In elderly patients with AML, promising long-term outcomes with more widely used regimens, like fludarabine or busulfan, have been shown. Recent data have shown more favourable outcomes in terms of PFS and GVHD-free/relapse-free survival with fludarabine 160 mg/m2 + melphalan 100 mg/m2 when compared with fludarabine 160 mg/m2 + melphalan 140 mg/m2, fludarabine (with or without clofarabine) 160 mg/m2 + busulfan x 4 days (area under curve [AUC] ≥5,000 µmol/min/day), and fludarabine (with or without clofarabine) 160 mg/m2 + busulfan x 4 days (AUC 4,000 µmol/min/day). Non-relapse mortality at 3 years was 19%, 39%, 35% and 21%, respectively (p=0.06), and 3-year relapse rates were 32%, 32% 30%, and 55%, respectively (p=0.003).84 A study that compared total body irradiation (TBI)-based and busulfan-based conditioning in AML showed no significant difference between the treatment groups in terms of the 2-year OS (64% versus 84%, p=0.73), PFS (52% versus 53%, p=0.96), RFS (76% versus 84%, p=0.95), and non-relapse mortality (27% versus 47%, p=0.56).85 Clift et al. compared busulfan + cyclophosphamide with cyclophosphamide + TBI as a conditioning regimen in AML.86 There was no difference between study arms in terms of OS, PFS and non-relapse mortality.
In recent years, the body of literature has increased concerning minimal/measurable residual disease (MRD), which can be determined with multiparametric flow cytometry, PCR or NGS techniques. However, it is not possible to perform molecular MRD analysis for around 60% of patients with AML, due to a lack of suitable markers for real-time PCR.87 In order to address this limitation, Thol et al. developed an NGS MRD technique that was able to identify a suitable marker in 93% of patients sequenced at the time of diagnosis.88 Patients who have morphologic complete remission after AML treatment, but ongoing MRD positivity before allo-HCT, have lower OS and PFS outcomes compared with patients who achieve MRD negativity.89,90
MRD assessment before transplantation can also help determine which patients may benefit from allo-HCT. The GIMEMA AML1310 study was conducted to examine the clinical outcome of risk-adapted post-remission therapy based on MRD assessment with PCR and multiparametric flow cytometry. In this study, MRD-driven transplantation improved the OS and DFS outcomes of intermediate-risk patients to levels similar to those of favourable risk.91 Shah et al. conducted a study to examine the MRD analysis after allo-HCT in patients with AML. The study showed that detection of MRD positivity in the early post-transplantation phase portends a higher relapse risk.92 Although allo-HCT can be a curative option for AML, the relapse incidence and mortality rates remain high, making it reasonable to seek an optimal post-transplant maintenance approach.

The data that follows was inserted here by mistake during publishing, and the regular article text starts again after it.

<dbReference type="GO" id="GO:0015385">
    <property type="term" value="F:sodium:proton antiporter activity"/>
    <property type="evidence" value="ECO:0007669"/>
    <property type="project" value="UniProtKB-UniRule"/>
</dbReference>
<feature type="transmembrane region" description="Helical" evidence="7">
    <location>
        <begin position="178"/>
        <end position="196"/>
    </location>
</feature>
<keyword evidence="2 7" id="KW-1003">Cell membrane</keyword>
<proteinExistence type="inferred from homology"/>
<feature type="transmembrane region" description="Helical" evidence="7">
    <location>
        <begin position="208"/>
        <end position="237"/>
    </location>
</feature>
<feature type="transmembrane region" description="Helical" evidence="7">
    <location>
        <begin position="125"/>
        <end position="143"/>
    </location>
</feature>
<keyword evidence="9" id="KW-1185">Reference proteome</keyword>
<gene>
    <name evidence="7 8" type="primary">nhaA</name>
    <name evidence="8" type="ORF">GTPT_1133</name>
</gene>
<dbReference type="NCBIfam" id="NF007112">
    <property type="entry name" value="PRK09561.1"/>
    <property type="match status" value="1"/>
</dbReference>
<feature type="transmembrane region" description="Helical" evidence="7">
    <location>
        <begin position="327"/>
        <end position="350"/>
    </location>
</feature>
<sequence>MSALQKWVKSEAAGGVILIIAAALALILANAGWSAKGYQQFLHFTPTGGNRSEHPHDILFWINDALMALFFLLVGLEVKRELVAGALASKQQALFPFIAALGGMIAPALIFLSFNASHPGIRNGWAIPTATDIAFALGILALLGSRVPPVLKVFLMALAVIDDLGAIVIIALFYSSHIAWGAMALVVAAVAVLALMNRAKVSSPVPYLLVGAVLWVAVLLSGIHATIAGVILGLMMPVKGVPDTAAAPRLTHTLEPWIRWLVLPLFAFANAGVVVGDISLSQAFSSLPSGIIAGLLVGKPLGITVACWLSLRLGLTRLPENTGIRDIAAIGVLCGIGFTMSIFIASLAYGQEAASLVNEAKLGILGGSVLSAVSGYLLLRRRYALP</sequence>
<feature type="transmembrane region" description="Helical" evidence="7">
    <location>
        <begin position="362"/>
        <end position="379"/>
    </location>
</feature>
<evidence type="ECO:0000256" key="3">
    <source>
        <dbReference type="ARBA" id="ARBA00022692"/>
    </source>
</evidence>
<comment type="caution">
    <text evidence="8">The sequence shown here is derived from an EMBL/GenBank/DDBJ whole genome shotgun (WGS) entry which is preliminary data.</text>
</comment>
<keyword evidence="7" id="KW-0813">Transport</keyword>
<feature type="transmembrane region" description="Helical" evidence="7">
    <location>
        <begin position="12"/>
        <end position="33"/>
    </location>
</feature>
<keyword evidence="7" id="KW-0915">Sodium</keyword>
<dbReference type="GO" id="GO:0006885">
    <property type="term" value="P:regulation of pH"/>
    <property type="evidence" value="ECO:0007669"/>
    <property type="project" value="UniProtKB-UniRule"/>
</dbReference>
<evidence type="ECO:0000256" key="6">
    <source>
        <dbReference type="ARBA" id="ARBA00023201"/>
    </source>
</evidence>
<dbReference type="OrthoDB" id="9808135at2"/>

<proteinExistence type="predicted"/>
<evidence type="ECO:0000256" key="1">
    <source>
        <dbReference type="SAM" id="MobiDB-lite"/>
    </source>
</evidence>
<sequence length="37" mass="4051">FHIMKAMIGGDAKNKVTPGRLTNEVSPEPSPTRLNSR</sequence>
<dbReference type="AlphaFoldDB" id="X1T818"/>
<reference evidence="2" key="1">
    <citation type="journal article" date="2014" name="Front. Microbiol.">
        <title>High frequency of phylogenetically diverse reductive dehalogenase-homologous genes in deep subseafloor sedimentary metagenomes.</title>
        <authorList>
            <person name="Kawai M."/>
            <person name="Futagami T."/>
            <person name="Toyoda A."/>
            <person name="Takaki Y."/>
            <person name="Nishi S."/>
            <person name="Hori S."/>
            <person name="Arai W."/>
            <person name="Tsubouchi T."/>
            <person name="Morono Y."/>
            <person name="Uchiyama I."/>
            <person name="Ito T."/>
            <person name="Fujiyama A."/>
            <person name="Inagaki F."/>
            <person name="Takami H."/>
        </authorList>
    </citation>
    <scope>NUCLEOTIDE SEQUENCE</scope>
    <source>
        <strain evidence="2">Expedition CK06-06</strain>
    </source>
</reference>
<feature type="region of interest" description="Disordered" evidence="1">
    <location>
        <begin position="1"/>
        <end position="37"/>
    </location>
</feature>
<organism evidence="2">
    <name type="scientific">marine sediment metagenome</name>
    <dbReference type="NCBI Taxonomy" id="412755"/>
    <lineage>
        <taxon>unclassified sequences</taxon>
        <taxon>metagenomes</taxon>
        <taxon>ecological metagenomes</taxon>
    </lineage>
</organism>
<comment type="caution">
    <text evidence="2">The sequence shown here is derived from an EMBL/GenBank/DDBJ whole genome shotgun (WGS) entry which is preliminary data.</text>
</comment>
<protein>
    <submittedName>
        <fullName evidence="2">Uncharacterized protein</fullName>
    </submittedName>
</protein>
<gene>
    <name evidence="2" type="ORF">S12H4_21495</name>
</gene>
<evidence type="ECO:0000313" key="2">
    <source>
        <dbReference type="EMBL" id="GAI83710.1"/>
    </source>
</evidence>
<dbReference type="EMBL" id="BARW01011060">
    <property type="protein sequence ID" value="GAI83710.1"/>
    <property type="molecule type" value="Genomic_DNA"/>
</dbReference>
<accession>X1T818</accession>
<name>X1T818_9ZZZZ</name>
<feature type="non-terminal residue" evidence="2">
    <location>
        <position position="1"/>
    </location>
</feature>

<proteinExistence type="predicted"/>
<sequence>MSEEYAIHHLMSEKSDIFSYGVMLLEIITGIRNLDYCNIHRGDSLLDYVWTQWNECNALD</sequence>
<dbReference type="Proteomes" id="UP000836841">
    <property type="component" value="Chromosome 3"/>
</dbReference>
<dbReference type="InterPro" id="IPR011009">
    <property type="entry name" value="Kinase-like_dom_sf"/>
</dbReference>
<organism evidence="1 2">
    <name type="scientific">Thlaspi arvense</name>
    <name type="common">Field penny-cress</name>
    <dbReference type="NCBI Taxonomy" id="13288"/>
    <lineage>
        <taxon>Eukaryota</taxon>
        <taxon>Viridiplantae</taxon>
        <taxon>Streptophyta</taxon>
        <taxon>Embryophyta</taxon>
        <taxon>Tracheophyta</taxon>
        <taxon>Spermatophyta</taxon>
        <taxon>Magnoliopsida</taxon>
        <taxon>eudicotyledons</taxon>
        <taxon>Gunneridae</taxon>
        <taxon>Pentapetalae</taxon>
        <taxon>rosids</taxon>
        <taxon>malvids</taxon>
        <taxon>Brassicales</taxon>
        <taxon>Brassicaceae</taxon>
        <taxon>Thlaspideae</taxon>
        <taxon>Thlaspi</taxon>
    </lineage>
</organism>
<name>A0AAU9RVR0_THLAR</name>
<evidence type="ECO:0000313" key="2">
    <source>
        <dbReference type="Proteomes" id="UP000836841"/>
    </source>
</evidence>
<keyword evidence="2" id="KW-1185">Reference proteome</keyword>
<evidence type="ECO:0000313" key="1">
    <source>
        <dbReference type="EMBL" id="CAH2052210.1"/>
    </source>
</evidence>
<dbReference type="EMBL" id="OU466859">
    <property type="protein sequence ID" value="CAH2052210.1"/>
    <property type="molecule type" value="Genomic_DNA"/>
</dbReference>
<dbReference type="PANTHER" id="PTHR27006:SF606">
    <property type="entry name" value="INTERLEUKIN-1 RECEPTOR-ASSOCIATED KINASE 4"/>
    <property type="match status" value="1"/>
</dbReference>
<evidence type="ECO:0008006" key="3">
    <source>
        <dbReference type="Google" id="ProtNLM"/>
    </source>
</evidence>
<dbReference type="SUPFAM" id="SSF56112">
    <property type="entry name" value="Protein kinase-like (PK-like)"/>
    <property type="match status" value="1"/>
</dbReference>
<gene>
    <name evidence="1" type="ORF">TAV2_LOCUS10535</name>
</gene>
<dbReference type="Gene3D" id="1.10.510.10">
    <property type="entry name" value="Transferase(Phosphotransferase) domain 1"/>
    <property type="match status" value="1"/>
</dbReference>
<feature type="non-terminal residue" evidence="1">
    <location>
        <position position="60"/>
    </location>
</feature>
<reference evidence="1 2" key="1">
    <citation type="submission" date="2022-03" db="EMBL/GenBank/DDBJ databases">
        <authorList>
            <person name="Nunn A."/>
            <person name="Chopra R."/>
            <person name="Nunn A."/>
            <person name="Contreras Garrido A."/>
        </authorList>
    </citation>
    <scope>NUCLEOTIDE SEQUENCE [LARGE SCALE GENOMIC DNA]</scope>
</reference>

The RELAZA2 study is a phase II, single-arm study set out to clarify the outcomes of azacitidine maintenance in patients with myelodysplastic syndrome or AML with MRD positivity after allo-HCT or conventional chemotherapy. In this study, 58% (95% CI 44–72) of patients who were MRD-positive were relapse-free with azacitidine maintenance (p<0.0001).93 In another major study, SORMAIN, which set out to examine the outcomes of sorafenib maintenance after allo-HCT in FLT3-positive patients with AML with or without MRD positivity, showed that sorafenib maintenance significantly reduced the risk of death and relapse (hazard ratio [HR] 0.39; 95% CI 0.18–0.85).94 Furthermore, Schlenk et al. demonstrated that single-agent maintenance of midostaurin in patients with FLT3-positive AML after allo-HCT is safe and feasible. In this study, starting the midostaurin maintenance at day 100 post-transplant had better event-free survival and OS outcomes compared to within 100 days after transplant.95 An ongoing phase III randomized, placebo-controlled multicentre study is being conducted to test the outcomes of gilteritinib maintenance after allo-HCT in FLT3-positive patients with AML, the results are not yet published (ClinicalTrials.gov Identifier: NCT02997202).96
RIC regimens also can be feasible in older patients with acute lymphoblastic leukaemia (ALL). In a retrospective study, Mohty et al. found that there was no association between the type of conditioning regimen (myeloablative versus RIC) and leukaemia-free survival (p=0.23, HR=0.84).97 Marks et al. compared full-intensity and RIC regimens in older patients with ALL; they showed that the intensity of the conditioning regimen did not affect outcomes of TRM (p=0.92) and relapse risk (p=0.14).98
Although TBI has been accepted as the key component of conditioning regimens in ALL, rather than AML, acute and delayed toxicity of TBI remains as a substantial challenge. CIBMTR data showed a higher relapse rate (38% versus 27%, respectively; p=0.007) but similar survival rates (57% versus 53%, respectively; p=0.35) with busulfan-based conditioning regimens compared with TBI-based regimens in ALL.99 In a Korean study, TBI-based conditioning regimens showed favourable outcomes in young adults independent of acute leukaemia subtype (p=0.005).100 In patients younger than 40 years, TBI provides better 5-year OS (55.1%, p=0.023) and disease-free survival (DFS) (48.6%, p=0.020) outcomes than busulfan-based conditioning regimens.101 The EBMT Acute Leukaemia Working Party showed that the combination of TBI with etoposide is as effective as combination with cyclophosphamide (HR 0.62, p=0.04).102 In a retrospective analysis from Japan, intravenous busulfan + cyclophosphamide had comparable outcomes with TBI-based regimens in ALL.103 RIC regimens in ALL have increased in recent years and mostly formed from chemotherapeutics only.104